Edward Tufte, a leading authority on the design and use of data and information, will be offering his one-day workshop, Presenting Data and Information, on March 9th and 10th in Durham, NC. Courses fill quickly, so those interested in attending should register soon; further details can be found at his web site.
I attended one of Tufte's workshops a couple years ago in Phoenix, and would recommend it most favorably. His work is thoroughly grounded in the analysis of historical precedents, both good and bad, and he has also written on the presentation of information in medical contexts. His essay, The Cognitive Style of PowerPoint: Pitching Out Corrupts Within, is particularly incisive and should be required reading for all those who have come to rely on this software for conveying information. In short, Tufte is insightful and entertaining.
Participants receive copies of four of Tufte's books as part of the course fee: The Visual Display of Quantitative Information (second edition, 2001); Envisioning Information (1990); Visual Explanations: Images and Quantities, Evidence and Narrative (1997); and Beautiful Evidence (2006). All are well worth reading.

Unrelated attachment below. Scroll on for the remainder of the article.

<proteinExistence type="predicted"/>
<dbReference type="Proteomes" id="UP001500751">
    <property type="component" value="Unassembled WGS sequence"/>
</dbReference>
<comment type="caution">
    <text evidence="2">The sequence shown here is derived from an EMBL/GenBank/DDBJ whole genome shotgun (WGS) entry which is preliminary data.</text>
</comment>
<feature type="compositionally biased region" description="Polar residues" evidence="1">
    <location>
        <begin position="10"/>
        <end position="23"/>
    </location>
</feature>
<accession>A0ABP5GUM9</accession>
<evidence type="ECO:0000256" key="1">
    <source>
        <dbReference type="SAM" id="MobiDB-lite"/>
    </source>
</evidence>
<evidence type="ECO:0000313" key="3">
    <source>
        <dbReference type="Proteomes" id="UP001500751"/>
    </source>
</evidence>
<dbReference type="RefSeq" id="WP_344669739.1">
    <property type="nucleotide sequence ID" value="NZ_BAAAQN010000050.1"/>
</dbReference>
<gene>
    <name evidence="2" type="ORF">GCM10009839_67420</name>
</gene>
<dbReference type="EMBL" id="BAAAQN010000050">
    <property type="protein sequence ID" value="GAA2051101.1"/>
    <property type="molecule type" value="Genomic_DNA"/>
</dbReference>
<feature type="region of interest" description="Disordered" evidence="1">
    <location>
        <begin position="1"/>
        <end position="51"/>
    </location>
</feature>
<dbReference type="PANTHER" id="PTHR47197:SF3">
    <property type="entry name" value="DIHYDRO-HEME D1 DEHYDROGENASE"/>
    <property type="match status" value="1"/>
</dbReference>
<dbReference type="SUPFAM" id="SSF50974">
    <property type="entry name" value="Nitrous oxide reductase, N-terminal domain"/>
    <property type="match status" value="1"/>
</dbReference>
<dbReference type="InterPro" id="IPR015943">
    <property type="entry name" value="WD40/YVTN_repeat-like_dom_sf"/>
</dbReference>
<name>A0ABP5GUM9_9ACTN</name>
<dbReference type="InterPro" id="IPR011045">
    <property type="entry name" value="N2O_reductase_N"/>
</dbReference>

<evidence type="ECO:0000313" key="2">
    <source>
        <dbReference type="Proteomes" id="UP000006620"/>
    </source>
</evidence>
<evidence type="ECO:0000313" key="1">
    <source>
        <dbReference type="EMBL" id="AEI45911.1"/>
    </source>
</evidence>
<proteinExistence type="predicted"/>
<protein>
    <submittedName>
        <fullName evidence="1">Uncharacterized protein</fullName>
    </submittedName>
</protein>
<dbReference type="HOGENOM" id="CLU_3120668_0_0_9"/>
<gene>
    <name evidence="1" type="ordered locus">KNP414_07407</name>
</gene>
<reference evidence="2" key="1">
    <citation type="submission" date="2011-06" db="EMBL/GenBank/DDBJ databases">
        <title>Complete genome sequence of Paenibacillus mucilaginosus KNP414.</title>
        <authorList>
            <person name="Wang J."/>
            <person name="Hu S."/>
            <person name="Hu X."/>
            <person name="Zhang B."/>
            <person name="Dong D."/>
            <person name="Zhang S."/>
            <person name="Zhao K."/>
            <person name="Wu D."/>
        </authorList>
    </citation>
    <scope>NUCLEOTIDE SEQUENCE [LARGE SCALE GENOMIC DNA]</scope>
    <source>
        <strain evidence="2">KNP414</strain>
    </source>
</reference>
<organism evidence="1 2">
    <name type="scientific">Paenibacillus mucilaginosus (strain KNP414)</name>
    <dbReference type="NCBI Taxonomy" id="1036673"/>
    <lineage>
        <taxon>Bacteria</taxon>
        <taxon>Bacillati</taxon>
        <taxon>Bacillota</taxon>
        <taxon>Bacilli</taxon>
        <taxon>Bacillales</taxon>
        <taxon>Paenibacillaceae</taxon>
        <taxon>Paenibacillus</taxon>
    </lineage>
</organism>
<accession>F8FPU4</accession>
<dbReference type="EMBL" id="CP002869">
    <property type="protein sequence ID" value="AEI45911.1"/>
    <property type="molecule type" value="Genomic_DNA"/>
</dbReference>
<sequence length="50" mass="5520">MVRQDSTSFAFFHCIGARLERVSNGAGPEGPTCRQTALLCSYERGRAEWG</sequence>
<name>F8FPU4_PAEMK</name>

Topics covered in the course include:
-- fundamental strategies of analytical design
-- evaluating evidence used in presentations
-- statistical data: tables, graphics, and semi-graphics
-- business, scientific, research, and financial presentations
-- complexity and clarity
-- effective presentations: on paper and in person
-- interface design
-- use of PowerPoint, video, overheads, and handouts
-- multi-media, internet, and websites
-- credibility of presentations
-- animation and scientific visualizations
-- many practical examples